For Lars Pillmann there was never an alternative to photography in his life. At the age of 14 he was already a winner of the German Youth Photo Prize and did everything he could to turn his passion into his profession. His travels to Asia and the US confirmed his way of working: He's got a journalistic approach. Like a documentary photographer he chooses the moment and the right framing. If possible, he works with only one light source because, as he says, there is only one sun.

He loves foreign countries and cultures, contact with people. No matter whether model, actor or other personalities, Lars Pillmann is interested in the person itself and the story behind it that he photographs. Nothing ever seems artificial in his photographs, rather simple.

Art, especially modern art, influences his work. He was particularly impressed by the Nouveau Réalisme. Be it Yves Klein with his love of experimentation or Martial Raysse with his portraits.

In 2002, he moved from Hamburg to Paris and has since been inspired by the multifaceted life in the French capital - The architecture, the heaviness, the pomposity and of course the beauty of the city and its people. In 2014 he moved to Berlin.

Berlin has changed his view. Back to his country suddenly more seemed to be possible, there was more tolerance, more freedom for him and in his work. Here he began his photo and video work on teenagers in their private rooms. And so, the circle is now complete. Lars Pillmann was a teenager when he realized how his own life should look like.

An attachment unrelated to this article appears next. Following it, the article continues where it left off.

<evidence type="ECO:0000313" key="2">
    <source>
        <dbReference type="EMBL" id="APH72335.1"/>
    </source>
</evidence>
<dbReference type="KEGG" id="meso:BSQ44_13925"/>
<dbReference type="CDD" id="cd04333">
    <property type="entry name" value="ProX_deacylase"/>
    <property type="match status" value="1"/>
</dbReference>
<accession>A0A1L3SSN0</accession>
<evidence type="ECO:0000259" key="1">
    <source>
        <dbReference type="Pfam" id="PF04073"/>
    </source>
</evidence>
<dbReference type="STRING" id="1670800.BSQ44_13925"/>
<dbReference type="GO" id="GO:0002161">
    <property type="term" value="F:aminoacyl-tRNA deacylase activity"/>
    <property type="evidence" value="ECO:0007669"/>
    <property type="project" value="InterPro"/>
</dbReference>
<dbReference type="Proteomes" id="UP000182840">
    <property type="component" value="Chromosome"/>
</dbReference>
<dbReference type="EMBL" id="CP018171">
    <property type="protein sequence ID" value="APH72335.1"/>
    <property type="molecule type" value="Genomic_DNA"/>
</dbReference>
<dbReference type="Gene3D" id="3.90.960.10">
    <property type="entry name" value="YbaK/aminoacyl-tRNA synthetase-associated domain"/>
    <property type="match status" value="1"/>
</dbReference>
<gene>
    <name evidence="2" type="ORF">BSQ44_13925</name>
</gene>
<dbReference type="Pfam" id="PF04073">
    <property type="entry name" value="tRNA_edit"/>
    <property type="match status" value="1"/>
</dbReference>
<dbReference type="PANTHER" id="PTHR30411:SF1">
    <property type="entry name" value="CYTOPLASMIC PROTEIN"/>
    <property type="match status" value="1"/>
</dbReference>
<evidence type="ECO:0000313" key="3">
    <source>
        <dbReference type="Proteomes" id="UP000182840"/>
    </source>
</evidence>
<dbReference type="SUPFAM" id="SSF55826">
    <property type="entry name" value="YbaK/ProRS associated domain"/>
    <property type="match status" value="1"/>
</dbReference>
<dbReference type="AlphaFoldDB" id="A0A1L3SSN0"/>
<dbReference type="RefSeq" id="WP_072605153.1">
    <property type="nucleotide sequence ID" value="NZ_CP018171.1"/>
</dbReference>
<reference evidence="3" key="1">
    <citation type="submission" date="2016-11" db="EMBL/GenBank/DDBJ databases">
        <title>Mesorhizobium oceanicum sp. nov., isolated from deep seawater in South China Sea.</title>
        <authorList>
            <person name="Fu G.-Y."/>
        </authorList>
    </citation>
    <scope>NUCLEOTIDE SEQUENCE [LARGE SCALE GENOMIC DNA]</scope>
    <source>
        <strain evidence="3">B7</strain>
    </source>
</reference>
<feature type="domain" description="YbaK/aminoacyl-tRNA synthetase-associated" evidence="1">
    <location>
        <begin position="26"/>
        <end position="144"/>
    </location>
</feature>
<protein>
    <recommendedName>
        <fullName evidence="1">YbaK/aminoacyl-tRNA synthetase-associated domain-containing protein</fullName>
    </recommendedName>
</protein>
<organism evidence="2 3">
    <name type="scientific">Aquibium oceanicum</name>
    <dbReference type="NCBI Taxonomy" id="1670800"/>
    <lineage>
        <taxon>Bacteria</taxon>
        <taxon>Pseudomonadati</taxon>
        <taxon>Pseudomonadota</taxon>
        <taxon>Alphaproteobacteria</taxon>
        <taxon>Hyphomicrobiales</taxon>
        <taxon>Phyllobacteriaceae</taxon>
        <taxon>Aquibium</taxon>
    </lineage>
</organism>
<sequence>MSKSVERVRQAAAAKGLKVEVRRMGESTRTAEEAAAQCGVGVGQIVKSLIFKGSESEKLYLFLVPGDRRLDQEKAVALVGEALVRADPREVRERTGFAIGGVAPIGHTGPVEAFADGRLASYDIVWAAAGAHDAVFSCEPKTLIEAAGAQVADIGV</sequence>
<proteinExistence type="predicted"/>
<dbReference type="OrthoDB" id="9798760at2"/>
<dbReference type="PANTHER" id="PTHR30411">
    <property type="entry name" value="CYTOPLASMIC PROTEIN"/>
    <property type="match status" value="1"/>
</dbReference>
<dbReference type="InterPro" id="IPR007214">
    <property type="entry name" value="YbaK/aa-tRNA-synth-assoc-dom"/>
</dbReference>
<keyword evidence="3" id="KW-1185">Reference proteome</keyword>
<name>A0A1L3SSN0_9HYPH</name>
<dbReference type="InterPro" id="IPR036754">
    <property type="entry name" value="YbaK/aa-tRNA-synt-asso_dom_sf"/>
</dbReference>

Herman Hesse once said:
" The human being experiences what is due to him only in his first youth in all its sharpness and freshness, until the thirteenth, fourteenth year, and from this he feeds his whole life".

I was particularly interested in this time window when I began to portray young people in their private cosmos in Berlin: their room. In places where the inner world of young people meets external influences, where one can look at one's own life unvarnished and honest, sensitive and quiet, I captured three of these teens from Berlin with their Western view of family, politics and future with my camera.

And only shortly after this initial teenage period they do become youngexpression and tools for finding identity - this generation naturally reaches out and feels enriched by what connects them, and not frightened by what distinguishes them.

And yet there are differences between West and East that brings the digital age, seem to intensify or even become visible: Young people who are drawn to the arcades, the manga -cult, the emoji language. Seen from a Western perspective, the young people appear more playful, even more integrated in class associations and families, more subordinate in their dealings with adults, more connected with their own tradition, with religion - with their culture.


100 PHOTOGRAPHERS100 PHOTOGRAPHERS Describing Tokyo Scapes